Music in the Garden

Posted: 15/09/2014 at 10:23

What about me David? some of the stuff you lot listen to brings tears to my eye's for all the wrong reasons, apart from the pain in the ears I wonder what happened to music, something I heard Saturday (by mistake wrong button on TV) was not only the lyric repeated over and over but the same six notes hammered out to a screaming audience. Another question why must the audience scream and applaud when the singers are on Strictly, it sends me so far up the wall I turn the sound off.

Yours, totally flummoxed Frank.

A garden is the best medicine

Posted: 14/09/2014 at 09:46

Dove sorry to hear about your misfortunate acrobatics, a net comes in handy and saves a lot of pain. The North Sea mist came back yesterday so it was not a good day in the garden, instead it was chat and laughter in the house with three grandchildren and two Daughters all making those rubber band bangle thingees. They ate my cake and biscuits though a small price to pay for the joy of seeing them all.

Today has not started any better, it was dull and dark when I got up, at least I now feel up to cooking Sunday lunch, the last two were NHS though must say very good considering the press they get, now where is all that veg I was not allowed to eat before the op.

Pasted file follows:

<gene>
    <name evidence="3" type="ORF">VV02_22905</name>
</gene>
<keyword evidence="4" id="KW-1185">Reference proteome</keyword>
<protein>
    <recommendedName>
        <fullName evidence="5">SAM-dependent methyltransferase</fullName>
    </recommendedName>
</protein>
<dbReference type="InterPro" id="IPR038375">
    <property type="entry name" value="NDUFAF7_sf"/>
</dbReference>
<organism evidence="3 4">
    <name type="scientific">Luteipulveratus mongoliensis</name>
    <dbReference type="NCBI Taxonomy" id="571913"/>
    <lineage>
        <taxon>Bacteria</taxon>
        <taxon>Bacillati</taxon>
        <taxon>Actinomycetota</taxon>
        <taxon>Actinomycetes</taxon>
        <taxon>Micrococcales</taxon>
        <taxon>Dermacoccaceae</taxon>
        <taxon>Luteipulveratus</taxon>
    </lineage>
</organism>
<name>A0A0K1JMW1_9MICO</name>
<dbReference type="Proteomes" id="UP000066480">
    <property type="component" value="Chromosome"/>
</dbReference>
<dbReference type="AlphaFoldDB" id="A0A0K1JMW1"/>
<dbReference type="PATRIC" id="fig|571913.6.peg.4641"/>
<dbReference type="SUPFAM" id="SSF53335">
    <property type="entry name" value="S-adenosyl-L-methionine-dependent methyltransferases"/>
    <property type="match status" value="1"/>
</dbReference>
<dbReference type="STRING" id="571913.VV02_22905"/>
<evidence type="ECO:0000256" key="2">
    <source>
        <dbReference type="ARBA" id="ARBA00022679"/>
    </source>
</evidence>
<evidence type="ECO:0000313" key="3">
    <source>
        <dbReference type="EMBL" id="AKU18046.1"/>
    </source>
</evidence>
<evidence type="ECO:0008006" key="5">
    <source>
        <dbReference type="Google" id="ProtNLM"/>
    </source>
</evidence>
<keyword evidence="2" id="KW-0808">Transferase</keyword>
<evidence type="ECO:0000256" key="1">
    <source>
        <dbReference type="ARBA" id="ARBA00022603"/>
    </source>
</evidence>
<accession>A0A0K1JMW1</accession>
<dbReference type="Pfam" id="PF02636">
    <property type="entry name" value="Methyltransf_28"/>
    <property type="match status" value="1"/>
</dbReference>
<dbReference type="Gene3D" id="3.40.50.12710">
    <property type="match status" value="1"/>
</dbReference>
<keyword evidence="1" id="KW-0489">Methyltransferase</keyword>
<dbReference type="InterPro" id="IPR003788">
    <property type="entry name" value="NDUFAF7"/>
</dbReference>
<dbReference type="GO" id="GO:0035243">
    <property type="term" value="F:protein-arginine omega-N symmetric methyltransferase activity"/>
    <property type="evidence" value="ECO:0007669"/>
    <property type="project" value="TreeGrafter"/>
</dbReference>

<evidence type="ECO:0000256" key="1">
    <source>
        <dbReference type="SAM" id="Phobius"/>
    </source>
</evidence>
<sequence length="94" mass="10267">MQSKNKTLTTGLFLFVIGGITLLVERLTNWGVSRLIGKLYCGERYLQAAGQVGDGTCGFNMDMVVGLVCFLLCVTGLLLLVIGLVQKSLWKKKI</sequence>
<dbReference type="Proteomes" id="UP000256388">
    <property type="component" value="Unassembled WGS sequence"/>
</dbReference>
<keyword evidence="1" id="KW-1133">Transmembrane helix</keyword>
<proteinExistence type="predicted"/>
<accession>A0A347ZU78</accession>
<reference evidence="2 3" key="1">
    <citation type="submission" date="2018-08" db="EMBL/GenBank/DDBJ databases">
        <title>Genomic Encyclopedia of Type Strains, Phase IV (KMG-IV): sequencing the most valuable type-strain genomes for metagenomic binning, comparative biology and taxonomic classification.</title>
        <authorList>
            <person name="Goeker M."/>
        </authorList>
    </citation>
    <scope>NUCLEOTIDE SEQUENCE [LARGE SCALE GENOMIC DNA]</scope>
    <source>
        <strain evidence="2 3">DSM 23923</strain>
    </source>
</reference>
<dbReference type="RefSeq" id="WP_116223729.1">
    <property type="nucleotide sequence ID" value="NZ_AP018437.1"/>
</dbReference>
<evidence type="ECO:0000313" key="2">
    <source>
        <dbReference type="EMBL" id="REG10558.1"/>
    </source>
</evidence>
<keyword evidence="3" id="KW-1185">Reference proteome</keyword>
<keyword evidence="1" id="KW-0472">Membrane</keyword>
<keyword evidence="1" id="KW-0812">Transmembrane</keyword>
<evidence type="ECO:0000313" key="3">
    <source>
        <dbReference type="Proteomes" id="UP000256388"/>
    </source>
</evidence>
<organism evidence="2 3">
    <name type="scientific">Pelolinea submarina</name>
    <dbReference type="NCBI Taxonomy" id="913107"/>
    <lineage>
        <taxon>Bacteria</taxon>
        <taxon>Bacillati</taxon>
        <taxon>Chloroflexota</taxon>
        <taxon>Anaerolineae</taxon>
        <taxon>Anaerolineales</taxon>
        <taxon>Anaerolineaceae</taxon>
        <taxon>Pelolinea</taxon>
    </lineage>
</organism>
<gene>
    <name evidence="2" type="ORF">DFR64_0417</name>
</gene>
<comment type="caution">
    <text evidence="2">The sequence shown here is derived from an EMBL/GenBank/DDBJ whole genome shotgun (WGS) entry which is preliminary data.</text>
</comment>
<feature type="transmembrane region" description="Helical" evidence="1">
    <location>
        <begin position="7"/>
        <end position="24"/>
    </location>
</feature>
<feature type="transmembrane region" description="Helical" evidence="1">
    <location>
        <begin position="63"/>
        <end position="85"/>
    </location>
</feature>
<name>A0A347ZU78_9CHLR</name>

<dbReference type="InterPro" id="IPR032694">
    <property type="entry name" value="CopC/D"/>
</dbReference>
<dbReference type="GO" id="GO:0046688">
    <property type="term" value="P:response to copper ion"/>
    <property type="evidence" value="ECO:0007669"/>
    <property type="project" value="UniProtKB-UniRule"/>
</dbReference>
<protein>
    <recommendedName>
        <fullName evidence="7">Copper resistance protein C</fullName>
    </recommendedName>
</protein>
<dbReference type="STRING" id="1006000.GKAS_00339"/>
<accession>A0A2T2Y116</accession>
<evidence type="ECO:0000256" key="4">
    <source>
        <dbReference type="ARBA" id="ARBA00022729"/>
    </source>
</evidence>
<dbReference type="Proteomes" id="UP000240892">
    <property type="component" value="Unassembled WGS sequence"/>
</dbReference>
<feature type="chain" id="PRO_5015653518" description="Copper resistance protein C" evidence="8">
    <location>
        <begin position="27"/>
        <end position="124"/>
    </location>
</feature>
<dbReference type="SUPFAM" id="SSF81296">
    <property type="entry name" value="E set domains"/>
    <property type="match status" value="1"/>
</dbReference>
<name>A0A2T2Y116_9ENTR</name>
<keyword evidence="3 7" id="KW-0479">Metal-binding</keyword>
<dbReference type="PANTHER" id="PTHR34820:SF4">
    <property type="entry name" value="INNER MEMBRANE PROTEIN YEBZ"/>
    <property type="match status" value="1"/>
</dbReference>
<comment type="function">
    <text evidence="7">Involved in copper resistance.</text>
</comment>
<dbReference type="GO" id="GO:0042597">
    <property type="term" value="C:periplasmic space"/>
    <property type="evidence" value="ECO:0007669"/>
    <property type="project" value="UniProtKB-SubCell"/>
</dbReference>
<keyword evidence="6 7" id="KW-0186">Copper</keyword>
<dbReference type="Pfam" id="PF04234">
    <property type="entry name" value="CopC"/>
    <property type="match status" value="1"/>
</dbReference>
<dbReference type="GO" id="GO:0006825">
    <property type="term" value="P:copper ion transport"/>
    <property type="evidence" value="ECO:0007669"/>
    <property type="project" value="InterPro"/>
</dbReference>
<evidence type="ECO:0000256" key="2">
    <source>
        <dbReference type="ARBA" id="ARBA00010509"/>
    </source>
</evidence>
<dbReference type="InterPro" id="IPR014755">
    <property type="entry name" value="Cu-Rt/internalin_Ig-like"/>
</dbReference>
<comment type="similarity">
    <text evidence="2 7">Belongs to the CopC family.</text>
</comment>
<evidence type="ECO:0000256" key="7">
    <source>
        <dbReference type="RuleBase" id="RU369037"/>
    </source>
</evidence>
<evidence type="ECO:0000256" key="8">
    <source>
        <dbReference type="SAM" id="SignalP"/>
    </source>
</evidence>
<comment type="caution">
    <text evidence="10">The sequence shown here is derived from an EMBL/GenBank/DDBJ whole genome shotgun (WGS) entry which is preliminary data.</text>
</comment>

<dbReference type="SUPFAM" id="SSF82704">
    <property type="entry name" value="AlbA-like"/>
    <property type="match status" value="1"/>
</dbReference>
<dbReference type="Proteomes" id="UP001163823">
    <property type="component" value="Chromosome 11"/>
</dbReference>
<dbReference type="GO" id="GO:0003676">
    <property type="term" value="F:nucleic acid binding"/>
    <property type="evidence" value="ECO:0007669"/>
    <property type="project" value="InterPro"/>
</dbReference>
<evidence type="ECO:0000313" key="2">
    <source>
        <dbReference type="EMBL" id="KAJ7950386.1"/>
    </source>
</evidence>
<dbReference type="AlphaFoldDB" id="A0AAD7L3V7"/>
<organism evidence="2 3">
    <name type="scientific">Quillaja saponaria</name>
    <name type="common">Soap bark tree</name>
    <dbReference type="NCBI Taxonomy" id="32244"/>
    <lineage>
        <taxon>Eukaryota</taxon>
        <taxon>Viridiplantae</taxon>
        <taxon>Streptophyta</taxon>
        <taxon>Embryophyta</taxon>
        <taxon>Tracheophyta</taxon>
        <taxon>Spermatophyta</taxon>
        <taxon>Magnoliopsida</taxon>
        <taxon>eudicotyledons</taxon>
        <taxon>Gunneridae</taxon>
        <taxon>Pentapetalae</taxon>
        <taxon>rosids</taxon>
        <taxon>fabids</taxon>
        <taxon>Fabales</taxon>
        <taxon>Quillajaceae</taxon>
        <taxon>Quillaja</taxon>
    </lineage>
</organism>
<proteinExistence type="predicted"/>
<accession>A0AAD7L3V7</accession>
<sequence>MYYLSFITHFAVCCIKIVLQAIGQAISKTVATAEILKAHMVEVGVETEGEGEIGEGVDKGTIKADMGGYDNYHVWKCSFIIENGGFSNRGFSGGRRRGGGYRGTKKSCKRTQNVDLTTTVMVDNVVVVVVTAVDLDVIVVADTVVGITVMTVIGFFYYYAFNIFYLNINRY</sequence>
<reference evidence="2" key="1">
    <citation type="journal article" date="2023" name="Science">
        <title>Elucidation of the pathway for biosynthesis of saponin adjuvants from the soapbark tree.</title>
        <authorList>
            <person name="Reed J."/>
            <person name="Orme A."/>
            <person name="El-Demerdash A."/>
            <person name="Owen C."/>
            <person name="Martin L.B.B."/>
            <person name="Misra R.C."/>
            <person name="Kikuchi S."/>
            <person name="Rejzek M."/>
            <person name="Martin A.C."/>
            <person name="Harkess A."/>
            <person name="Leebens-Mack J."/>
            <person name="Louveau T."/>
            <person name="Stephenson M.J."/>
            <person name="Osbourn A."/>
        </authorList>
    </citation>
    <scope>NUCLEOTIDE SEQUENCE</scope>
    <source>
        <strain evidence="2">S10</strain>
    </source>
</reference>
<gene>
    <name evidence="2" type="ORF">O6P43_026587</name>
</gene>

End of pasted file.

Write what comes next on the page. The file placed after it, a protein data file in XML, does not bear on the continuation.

Music in the Garden

Posted: 14/09/2014 at 09:35

Mrs T, you are not boring it is showing your individuality we are all different in our likes and dislikes, my pet hates are lawn mowers strimmers and noisy BBQ's on Sunday afternoons, easy to say for us retired and able to do those things week days though still very annoying. The music is from a radio in the conservatory and once you move away it cannot be heard, I get the bird song and buzz of insects instead and agree it is soothing. My day was made yesterday by the Last Night of the Proms three hours of wonderful music, it starts in July and I get to listen to most concerts this year I missed a few not being in a place I could listen. Music takes all forms most of which give your spirits a lift "err" apart from boy bands that is.


A garden is the best medicine

Posted: 13/09/2014 at 10:21

Alan yes know what you mean, had that experience way back in BMH Fayid, another stroke of luck, they had flown a top London Surgeon out to operate on a General, they wheeled me in as he finished, he took over, strange watching them put you back together through the mirror of the huge lamp and chatting to the nurse holding my head. I was told every day of the three weeks I was in hospital how lucky I was he happened to be there. This time it was out cold for eight hours, my last memory was asking if they could cut my hair whilst I was out.

Sun is trying here on Teesside, it has to fight with the North sea mists, "Aha" the first beams coming through the window so out to the Garden for my vitamin "C" the natural way. Keep well Alan.